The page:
As flu season approaches, employers often ask: can we require our employees to get a flu shot? The answer? Sometimes. Although some employers, particularly in the healthcare field, require employees to get immunized, employers should beware of legal risks created by the policies mandating vaccinations for employees. If an employer mandates vaccination, an employee may have a right to an exemption from the policy based on the employee’s medical history or religious beliefs.
For example, the EEOC recently represented three employees who alleged they were terminated by a hospital for refusing to get vaccinated because being vaccinated violated their religious beliefs in violation of Title VII of the Civil Rights Act. FN 1. The employees were an intake specialist, preschool teacher, and technician, all of whom interacted with small children and other patients. The psychiatric technician asserted that the followers of her religion are “healed by plants, fruits, and grains,” while the preschool teacher believed that “our bodies are a temple and that God gave us dominion over our bodies” and injecting the flu vaccine into her body was morally wrong. The triage mental health intake specialist claimed that “injecting chemicals and diseases into her veins” was not something God intended, and was wrong. The court in this EEOC enforcement lawsuit found that the EEOC can proceed to trial and denied the hospital’s motion for summary judgment, holding that it had not shown that it had reasonably accommodated the employees’ religious objections to vaccination or that a reasonable accommodation would have caused an undue hardship for the hospital, even though the employees missed the deadline for exemption requests.
In 2013, the EEOC brought a lawsuit on behalf of hospital employees, alleging that the hospital unlawfully implemented a mandatory seasonal flu vaccination requirement for its employees, but excepted from the policy employees who received an exemption for medical or religions reasons. FN 2. Under the policy, employees who received an exemption were required to wear a face mask while having patient contact during the flu season in lieu of receiving the vaccinations, and employees who refused the vaccine but were not granted an exemption by the hospital were fired. In this case, the EEOC alleged that the hospital unlawfully denied several employees’ requests for religious exemptions from the hospital’s flu vaccination requirement, and unlawfully fired these employees when they continued to refuse the vaccine based on their religious beliefs. According to the EEOC's lawsuit, the hospital granted fourteen vaccination exemption requests based on medical reasons while denying all religion-based exemption requests. The hospital and the EEOC ultimately entered into a consent decree, where the hospital employees who refused influenza vaccines were offered re-employment and received payments totaling $300,000.00.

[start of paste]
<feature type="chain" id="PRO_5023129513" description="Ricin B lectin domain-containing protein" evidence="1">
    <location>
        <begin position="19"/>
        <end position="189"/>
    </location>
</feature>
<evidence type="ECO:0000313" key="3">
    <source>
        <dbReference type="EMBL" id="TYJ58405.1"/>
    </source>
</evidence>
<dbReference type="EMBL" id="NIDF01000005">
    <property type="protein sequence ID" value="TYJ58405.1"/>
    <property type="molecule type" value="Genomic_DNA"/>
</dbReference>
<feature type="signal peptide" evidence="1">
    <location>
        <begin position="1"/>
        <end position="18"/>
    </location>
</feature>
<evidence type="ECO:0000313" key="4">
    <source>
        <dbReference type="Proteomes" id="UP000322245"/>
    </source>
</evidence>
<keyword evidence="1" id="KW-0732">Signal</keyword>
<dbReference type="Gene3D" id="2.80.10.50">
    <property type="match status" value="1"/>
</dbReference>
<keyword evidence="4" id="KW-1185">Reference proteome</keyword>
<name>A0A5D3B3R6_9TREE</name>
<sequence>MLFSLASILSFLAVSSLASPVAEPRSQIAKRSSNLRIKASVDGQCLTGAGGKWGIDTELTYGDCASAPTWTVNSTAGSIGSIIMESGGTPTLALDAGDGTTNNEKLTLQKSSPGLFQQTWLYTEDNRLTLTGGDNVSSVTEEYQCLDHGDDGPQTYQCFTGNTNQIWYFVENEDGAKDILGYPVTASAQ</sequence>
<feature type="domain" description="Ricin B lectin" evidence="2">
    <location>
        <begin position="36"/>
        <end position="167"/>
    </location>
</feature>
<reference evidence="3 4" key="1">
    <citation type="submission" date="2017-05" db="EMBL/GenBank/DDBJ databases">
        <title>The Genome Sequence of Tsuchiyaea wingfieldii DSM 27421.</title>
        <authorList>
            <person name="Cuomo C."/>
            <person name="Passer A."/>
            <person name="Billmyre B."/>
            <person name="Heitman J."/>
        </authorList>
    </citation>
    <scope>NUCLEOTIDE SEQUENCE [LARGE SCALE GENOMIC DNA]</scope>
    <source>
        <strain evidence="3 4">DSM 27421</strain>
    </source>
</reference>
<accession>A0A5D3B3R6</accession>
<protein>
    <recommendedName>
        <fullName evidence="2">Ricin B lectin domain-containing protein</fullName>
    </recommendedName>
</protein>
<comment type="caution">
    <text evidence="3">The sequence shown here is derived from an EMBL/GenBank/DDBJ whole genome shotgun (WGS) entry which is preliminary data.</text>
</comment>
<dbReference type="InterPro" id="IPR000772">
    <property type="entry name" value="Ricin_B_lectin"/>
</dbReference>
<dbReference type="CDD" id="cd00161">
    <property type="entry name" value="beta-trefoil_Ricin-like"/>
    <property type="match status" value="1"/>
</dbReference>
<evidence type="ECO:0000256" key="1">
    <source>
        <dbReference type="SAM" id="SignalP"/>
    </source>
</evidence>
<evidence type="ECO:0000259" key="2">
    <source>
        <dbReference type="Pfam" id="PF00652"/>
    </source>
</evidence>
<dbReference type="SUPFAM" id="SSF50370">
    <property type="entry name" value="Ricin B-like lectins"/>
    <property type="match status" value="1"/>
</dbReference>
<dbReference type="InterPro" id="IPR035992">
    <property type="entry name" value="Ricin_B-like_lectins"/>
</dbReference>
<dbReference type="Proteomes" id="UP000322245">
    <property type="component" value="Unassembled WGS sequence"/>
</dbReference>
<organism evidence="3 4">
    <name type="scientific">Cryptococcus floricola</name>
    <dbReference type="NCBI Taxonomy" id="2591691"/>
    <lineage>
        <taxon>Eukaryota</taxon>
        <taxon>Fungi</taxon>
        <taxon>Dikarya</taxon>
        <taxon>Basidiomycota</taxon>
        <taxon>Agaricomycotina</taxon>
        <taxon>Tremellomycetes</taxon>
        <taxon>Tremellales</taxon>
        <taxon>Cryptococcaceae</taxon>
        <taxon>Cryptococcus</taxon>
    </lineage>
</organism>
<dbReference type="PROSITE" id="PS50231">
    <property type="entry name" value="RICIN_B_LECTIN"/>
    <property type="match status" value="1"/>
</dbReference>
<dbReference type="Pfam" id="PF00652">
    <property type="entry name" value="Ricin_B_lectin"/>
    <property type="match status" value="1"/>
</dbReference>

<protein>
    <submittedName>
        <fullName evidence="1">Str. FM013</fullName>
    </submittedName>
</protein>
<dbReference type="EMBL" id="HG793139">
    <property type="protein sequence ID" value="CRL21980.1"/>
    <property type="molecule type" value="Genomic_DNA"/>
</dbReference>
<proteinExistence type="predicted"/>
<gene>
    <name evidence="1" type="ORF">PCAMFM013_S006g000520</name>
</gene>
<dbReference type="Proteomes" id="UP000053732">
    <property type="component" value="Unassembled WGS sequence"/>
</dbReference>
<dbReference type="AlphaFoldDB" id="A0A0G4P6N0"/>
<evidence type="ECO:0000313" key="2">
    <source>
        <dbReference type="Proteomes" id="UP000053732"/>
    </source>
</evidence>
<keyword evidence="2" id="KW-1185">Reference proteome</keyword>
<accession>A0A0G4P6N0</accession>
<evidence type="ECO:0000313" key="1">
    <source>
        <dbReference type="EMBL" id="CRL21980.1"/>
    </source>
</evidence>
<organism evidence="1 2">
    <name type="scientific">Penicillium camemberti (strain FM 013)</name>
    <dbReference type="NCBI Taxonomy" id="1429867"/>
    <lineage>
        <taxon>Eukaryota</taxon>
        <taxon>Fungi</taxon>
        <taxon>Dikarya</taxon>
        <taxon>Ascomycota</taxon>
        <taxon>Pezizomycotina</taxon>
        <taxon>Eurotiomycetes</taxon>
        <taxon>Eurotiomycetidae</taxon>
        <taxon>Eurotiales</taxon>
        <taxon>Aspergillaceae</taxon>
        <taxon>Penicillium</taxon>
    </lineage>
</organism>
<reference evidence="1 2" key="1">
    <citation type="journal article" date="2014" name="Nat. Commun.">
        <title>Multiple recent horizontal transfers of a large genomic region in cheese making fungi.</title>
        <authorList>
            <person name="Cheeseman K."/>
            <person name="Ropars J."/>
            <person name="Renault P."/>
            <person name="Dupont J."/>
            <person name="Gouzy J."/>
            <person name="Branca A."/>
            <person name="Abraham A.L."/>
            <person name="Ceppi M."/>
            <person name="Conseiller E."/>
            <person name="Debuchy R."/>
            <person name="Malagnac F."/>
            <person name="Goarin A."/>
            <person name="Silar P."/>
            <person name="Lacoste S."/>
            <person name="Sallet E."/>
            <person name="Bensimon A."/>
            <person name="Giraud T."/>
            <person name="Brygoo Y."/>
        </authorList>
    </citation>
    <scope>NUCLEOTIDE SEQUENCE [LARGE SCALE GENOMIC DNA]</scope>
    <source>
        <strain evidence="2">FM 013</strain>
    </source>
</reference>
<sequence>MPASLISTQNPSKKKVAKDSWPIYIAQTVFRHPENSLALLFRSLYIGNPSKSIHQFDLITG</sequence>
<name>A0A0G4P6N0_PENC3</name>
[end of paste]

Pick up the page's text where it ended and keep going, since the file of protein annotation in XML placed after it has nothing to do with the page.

Further, mandatory vaccination policies may run afoul of federal and state disability laws. Under the Americans with Disabilities Act (ADA) and similar state laws, an employer must provide an accommodation for employees with disabilities that would worsen the employee’s condition or pose damage to the employee’s health – even if the employee’s condition does not qualify as a disability. In such an instance, an employer should require the employee to provide a bona fide doctor’s note that excuses the employee from having the shot.
Interactive Process for Accommodation
When an employee has an issue with a vaccine policy due to a religious concern or a disability, communication between employer and employee is as important as the employer’s ultimate decision. Employers should be prepared to engage in an individualized interactive process to evaluate requests for accommodations by listening to employees’ concerns, considering what they are requesting, and determining whether it is feasible in the workplace or would cause and undue hardship on the employer.
Even a well-meaning requirement that employees get an annual flu vaccination may run afoul of employees’ religious beliefs and conflicting health concerns. Employers considering a mandatory flu vaccination policy should plan to make exceptions for certain employees in order to comply with federal and state law.
FN1 - EEOC v. Mission Hospital, Inc., Civil Action No. 1:16-CV-00118, August 7, 2017, in the U.S. District Court for the Western District of North Carolina, Asheville Division.
FN2 - U.S. EEOC v. Saint Vincent Health Center, Civil Action No. 1:16-cv-234, Sept. 22, 2016, in U.S. District Court for the Western District of Pennsylvania, Erie Division.